July 9, 2020
April 24, 2017
If you have a child in day care, you’ve probably heard of hand, foot, and mouth disease.
This common, highly contagious pediatric illness causes a rash, which is often accompanied by a fever and decreased appetite and energy. Despite its name, the rash can appear anywhere on your child’s body, not just the hands, feet or mouth.
Hand, foot, and mouth disease is caused by one of a handful of viruses, particularly the Coxsackie (pronounced like it's spelled) virus. The rash appears as flat or slightly raised red spots with a small, fluid-filled bubble.
The rash often appears on the palms/fingers and soles/toes. Fingernails and toenails may appear abnormal or even fall off weeks later. (Don’t worry, they will grow back!) Lesions also can appear in the mouth, causing a very painful sore throat that may affect your child’s unwillingness to eat or drink.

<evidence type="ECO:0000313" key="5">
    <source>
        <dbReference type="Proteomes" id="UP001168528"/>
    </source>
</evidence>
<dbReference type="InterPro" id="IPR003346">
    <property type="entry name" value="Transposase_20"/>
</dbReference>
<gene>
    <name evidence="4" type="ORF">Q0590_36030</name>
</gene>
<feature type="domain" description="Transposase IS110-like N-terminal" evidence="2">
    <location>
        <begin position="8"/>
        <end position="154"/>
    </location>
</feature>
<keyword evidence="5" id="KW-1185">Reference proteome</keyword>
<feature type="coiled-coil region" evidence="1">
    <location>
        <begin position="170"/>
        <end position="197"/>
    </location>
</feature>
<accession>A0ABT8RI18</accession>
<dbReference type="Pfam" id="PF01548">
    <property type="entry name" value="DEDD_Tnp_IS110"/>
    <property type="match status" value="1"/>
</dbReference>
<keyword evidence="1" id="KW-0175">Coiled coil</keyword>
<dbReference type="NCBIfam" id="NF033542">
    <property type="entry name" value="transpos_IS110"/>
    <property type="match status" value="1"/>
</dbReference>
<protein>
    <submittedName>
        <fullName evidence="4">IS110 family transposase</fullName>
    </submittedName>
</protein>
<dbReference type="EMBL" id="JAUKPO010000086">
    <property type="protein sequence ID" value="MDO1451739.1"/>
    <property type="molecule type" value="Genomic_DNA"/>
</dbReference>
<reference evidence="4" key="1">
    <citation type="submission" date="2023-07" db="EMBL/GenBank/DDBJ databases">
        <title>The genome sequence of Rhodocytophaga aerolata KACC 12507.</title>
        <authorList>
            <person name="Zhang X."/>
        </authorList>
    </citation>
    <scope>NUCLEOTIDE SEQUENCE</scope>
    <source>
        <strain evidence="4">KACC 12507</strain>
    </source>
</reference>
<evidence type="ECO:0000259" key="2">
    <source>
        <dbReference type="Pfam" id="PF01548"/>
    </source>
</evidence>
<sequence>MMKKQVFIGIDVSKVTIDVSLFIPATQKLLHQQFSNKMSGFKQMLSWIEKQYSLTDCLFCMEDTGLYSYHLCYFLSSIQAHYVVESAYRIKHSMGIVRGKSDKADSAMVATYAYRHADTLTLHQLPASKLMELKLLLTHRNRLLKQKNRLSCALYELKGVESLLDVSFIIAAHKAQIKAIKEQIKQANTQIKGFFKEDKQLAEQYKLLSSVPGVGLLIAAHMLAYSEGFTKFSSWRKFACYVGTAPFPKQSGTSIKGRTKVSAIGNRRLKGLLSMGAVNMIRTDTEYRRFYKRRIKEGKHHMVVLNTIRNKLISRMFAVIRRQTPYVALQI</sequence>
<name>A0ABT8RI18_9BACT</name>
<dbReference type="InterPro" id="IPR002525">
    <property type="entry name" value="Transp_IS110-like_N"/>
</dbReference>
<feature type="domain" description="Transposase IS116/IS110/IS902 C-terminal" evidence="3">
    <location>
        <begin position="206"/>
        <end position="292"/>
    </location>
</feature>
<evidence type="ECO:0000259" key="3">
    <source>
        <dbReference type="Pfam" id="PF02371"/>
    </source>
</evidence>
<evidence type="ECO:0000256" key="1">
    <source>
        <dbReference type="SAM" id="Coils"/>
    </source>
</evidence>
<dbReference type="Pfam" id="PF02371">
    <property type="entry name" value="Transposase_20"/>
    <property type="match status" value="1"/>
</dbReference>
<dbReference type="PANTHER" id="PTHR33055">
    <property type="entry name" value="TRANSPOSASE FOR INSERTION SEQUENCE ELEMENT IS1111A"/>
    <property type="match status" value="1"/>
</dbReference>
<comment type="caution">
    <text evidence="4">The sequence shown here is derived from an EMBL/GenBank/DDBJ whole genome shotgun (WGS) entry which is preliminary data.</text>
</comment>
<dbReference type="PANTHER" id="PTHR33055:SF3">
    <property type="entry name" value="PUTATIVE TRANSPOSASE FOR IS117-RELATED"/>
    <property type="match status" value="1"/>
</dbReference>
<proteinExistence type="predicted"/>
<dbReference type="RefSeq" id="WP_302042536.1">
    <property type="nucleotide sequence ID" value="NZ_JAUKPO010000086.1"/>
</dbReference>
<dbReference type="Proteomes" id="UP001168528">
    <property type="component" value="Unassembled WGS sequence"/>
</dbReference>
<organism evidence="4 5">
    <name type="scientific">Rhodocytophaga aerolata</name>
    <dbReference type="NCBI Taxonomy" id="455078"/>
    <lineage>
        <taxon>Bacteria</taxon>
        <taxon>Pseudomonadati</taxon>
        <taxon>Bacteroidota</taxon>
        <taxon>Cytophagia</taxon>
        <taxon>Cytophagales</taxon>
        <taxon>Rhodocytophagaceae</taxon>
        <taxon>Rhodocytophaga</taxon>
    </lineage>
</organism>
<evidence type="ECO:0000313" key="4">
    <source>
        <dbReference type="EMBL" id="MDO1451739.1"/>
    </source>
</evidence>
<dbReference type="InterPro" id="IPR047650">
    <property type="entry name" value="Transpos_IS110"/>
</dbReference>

Treating the Coxsackie Virus
Because hand, foot, and mouth disease is caused by a virus, there is unfortunately no treatment. The rash likely will last about a week. During this time, it’s important to:
- Keep your child hydrated.
- Serve cold liquids and frozen treats like popsicles to help soothe a sore throat and tongue, and prevent dehydration.
- Avoid giving your child acidic or spicy foods and drinks (like orange juice) that can make mouth sores more painful.
Preventing Hand, Foot and Mouth Disease
Hand, foot, and mouth disease is contagious as long as your child has a fever and active rash. Once the rash begins to crust over and the fever improves, the virus is “dead” and can no longer be spread.
The virus can remain on surfaces for long periods of time. Toy-sharing is a major way of spreading the virus, particularly in day-care and school settings. Disinfecting toys and surfaces is a good way to lower the risk of infection.
As always, frequent hand-washing, especially before eating, is very important. This simple but often overlooked step is the best way to prevent hand, foot, and mouth disease.